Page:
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# Math and Special Education Blog

## Using Visual Aids to Teach Addition Strategies

Learn about two useful, visual aids that help reinforce addition: the number line and 10-frame. How do we use the number line and 10-frame to teach addition? Read more to find out some ways to integrate these visual aids when teaching addition strategies.

We want our young students to develop fluency with their addition facts so they can easily learn more exciting, complex math topics in later grades. However, our students often confuse math facts and still rely on inefficient counting strategies, such as using their fingers, even in the later grades. Students with learning disabilities are especially prone to slow retrieval and making errors in basic computation. Why is this? Find out here!

## Goal Setting to Raise Achievement

Setting SMART Goals
The new year signals a fresh start, a chance to reflect on the progress you made in the past year while making plans for growth in the year ahead. Similarly, this is a great time to encourage your students to reflect on their academic, social, and emotional achievements while choosing areas they can improve upon. As a teacher, I understood the importance of including my students in the goal setting process to give them ownership over their own learning. Goal setting activities can be general, where students choose any area they want to improve, or modified for a specific subject area, such as math or reading. One of my favorite types of goals are called SMART goals.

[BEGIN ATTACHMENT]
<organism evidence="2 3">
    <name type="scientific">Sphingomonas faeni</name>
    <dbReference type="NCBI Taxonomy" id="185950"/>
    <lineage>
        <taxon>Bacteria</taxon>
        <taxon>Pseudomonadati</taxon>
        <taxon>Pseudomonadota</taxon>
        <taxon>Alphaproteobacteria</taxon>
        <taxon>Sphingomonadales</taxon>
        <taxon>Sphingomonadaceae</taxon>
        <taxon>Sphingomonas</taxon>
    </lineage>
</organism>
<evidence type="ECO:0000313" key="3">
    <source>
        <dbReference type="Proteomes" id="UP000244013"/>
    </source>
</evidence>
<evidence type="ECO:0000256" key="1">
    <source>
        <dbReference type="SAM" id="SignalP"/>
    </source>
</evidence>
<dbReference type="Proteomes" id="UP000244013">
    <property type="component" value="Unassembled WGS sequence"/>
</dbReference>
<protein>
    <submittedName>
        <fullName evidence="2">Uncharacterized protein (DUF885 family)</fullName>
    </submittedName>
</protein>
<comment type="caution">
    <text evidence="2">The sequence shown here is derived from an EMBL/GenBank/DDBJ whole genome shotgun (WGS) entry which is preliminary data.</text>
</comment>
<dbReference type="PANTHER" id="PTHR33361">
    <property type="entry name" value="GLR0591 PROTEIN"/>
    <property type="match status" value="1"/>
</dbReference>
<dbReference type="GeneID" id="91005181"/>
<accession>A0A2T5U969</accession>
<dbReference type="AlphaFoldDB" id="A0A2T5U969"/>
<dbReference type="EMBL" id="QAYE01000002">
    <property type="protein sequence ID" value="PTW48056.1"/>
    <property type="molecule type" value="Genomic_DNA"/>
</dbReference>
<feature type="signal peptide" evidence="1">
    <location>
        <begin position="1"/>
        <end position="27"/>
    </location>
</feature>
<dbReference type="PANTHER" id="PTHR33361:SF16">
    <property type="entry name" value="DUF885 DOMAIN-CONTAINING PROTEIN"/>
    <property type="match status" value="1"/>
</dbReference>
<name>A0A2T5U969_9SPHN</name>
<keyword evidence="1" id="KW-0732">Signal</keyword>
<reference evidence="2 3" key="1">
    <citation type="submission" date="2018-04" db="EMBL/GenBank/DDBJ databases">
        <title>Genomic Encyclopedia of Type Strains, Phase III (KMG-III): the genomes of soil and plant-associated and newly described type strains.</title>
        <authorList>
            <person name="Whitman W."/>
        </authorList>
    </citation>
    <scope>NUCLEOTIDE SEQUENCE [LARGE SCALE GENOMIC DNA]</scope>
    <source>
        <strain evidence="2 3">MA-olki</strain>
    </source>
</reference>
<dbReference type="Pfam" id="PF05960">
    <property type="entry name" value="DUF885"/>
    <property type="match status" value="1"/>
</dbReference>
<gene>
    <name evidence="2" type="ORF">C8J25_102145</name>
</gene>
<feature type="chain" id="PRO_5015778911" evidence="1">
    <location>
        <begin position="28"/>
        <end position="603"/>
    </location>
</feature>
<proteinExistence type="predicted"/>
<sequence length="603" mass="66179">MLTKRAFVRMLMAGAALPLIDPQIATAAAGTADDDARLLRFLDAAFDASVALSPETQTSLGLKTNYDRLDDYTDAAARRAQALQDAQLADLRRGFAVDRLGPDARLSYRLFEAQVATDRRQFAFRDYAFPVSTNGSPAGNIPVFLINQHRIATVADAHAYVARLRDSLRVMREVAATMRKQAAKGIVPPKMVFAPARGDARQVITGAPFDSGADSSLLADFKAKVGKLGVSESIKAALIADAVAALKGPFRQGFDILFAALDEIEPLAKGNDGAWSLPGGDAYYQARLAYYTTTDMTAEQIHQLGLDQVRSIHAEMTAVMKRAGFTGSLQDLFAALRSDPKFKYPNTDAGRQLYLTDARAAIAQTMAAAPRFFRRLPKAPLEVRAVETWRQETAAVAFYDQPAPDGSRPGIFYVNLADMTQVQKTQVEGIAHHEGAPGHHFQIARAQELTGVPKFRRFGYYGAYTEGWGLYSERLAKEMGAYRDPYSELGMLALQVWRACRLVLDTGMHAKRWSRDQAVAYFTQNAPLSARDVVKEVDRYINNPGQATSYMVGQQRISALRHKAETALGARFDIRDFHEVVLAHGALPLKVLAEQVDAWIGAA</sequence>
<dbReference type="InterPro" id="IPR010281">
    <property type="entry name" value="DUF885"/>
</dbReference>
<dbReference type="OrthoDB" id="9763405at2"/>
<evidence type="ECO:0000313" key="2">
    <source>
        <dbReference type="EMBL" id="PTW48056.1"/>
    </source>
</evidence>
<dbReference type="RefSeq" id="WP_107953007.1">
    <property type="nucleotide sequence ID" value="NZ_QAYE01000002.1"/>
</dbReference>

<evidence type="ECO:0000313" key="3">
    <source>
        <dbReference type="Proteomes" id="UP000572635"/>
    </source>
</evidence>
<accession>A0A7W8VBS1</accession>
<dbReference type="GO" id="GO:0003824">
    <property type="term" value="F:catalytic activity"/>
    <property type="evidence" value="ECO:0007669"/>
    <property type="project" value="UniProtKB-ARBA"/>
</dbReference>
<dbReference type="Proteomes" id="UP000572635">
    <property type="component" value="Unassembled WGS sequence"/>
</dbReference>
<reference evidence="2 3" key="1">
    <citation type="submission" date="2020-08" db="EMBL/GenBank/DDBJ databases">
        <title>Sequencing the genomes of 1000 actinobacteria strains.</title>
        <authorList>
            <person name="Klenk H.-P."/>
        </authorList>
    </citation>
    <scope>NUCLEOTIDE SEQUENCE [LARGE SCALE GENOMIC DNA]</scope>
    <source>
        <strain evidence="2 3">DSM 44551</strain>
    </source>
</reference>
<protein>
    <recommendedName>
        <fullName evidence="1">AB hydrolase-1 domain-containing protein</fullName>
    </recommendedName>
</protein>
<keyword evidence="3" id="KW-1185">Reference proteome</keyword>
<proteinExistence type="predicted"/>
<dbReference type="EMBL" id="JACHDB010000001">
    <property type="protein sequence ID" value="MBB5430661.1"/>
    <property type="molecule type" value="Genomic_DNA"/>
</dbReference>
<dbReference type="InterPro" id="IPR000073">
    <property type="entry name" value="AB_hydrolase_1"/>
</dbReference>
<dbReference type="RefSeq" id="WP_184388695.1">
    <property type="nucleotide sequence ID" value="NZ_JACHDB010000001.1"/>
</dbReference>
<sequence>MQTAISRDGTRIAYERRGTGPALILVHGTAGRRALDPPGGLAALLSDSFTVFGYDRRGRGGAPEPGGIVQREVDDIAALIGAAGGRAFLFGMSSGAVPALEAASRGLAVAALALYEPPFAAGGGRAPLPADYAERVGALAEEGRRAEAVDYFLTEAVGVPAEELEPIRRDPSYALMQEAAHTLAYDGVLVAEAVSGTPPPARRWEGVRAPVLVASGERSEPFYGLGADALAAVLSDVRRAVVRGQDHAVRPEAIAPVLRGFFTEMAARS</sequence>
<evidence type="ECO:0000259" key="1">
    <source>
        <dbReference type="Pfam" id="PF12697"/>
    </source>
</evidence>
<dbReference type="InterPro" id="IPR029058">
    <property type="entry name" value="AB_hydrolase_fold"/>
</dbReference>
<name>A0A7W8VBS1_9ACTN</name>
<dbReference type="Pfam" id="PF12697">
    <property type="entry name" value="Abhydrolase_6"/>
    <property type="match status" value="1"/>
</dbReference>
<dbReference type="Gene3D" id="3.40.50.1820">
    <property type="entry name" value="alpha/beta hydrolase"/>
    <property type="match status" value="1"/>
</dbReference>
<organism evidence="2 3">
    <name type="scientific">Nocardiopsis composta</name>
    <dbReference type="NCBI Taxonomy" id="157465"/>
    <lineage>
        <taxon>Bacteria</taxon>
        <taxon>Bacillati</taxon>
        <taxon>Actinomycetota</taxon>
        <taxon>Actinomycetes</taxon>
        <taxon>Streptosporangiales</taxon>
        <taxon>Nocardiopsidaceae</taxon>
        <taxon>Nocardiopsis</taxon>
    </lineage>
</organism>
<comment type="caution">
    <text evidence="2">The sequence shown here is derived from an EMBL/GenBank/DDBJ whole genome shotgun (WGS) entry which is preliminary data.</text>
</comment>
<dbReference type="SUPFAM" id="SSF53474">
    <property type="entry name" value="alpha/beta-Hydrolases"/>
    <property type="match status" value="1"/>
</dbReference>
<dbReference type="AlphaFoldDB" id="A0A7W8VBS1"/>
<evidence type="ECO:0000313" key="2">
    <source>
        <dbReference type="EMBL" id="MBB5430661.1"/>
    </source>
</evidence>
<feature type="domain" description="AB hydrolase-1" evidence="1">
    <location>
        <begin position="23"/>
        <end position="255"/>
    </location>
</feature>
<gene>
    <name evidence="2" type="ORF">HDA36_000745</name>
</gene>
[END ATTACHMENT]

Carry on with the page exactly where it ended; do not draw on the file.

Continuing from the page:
## Odd vs. Even Numbers

### Tuesday Teaching Tip:

Using 10-frames (or egg cartons!) and number lines to illustrate odd vs. even numbers.

## Differentiating Assessments for Special Needs Students

As a special education teacher, I spent a good deal of my time trying to make the mainstream curriculum accessible for my students. Oftentimes, with the right supports, they were able to grasp content on or near grade level. When it came time to assess their mastery of the curriculum, I built the same supports into my assessments. Special needs students may struggle with retention and recall, but given the opportunity and appropriate supports, they may shine with more complex assessment tasks. A carefully differentiated assessment will provide more meaningful data, indicating opportunities to challenge all students.

Read more about how I differentiated math assessments, although the strategies I outline can apply to multiple subject areas. Check out the latest edition of ASCD Express: http://www.ascd.org/ascd-express/vol9/902-uscianowski.aspx

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